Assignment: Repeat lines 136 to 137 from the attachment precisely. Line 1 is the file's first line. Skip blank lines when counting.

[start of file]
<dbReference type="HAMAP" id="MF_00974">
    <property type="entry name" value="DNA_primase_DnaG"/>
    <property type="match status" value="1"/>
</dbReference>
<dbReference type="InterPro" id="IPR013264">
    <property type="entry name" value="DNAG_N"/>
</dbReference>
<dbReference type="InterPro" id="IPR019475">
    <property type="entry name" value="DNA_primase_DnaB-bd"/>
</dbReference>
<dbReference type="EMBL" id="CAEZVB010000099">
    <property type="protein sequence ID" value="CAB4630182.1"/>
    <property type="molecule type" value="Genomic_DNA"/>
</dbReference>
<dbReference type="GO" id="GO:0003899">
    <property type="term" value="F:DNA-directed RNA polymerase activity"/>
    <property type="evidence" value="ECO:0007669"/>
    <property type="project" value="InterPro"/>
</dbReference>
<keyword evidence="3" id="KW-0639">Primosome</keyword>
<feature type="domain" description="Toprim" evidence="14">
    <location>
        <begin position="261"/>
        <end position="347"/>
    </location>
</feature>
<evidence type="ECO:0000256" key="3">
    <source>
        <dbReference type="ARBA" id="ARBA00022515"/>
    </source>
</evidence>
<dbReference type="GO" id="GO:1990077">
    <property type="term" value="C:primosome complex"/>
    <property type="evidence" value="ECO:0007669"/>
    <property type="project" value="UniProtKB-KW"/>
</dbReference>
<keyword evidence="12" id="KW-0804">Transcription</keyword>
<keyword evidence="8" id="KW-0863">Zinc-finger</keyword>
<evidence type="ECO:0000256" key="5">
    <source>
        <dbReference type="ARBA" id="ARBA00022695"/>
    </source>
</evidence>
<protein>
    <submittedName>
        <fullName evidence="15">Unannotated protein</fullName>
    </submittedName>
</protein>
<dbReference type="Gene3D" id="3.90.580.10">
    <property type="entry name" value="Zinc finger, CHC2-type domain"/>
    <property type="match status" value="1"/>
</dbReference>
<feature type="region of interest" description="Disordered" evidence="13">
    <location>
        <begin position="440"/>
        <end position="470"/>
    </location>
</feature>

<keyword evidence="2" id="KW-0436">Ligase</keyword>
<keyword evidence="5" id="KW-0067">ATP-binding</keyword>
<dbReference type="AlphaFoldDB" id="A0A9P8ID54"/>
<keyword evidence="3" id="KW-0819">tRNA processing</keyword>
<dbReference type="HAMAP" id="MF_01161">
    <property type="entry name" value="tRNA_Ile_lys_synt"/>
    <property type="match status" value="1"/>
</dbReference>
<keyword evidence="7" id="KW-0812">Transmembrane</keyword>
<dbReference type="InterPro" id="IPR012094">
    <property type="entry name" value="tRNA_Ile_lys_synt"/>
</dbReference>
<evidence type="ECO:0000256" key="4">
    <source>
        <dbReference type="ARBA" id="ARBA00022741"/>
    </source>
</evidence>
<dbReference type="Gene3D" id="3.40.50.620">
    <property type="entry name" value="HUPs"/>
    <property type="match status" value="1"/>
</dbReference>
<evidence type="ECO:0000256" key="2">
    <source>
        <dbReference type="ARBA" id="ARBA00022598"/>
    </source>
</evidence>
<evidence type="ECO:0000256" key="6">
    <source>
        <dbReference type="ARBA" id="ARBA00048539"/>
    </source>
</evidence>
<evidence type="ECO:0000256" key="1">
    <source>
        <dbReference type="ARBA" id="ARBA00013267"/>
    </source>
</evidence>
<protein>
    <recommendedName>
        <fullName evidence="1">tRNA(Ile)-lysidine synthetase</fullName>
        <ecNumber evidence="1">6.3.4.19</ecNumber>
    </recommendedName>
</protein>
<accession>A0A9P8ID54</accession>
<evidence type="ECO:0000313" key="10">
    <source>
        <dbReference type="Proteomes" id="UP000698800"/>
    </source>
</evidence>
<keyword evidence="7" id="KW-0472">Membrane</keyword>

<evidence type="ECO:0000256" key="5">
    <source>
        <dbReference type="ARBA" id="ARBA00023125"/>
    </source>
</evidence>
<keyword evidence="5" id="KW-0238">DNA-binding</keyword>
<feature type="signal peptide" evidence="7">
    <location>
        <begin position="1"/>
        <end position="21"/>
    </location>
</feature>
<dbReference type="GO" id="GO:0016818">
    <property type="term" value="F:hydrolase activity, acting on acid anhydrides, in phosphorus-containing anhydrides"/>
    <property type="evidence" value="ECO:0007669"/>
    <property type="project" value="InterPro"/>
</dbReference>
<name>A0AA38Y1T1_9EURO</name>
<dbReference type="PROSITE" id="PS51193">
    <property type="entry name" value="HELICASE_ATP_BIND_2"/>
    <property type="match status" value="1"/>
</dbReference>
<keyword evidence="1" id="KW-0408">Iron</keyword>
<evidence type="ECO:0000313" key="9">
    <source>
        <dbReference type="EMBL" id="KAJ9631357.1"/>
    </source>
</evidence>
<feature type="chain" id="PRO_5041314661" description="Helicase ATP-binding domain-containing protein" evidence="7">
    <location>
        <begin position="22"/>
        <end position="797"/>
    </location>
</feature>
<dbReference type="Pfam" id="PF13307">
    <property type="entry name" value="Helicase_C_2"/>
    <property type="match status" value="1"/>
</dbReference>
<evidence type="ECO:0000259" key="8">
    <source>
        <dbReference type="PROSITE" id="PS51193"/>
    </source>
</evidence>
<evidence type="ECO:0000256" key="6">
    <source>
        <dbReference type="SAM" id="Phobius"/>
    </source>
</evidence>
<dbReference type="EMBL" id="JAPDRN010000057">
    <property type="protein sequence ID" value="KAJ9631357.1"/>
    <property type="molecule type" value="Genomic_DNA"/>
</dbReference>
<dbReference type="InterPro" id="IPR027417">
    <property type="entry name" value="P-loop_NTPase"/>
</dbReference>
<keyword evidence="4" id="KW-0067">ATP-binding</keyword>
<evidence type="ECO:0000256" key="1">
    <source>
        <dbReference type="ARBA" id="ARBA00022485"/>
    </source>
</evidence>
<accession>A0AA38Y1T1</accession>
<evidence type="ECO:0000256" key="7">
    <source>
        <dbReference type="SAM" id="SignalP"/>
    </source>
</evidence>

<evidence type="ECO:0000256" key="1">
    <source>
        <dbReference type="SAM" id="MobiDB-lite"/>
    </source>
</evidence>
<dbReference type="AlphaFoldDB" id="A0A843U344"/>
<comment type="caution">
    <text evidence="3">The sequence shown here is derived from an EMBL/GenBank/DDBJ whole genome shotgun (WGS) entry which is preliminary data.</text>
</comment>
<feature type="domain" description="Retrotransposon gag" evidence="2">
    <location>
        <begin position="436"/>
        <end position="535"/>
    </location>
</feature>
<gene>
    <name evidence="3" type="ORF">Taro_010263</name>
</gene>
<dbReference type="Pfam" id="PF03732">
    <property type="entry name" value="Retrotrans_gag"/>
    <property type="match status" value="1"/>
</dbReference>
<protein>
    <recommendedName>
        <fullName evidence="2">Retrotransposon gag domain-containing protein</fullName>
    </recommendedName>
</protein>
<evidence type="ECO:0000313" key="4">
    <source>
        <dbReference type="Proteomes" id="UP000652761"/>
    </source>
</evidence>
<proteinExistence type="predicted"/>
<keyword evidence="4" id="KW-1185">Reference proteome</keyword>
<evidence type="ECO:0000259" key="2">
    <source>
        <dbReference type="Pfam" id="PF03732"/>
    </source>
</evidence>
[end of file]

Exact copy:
<feature type="chain" id="PRO_5041314661" description="Helicase ATP-binding domain-containing protein" evidence="7">
    <location>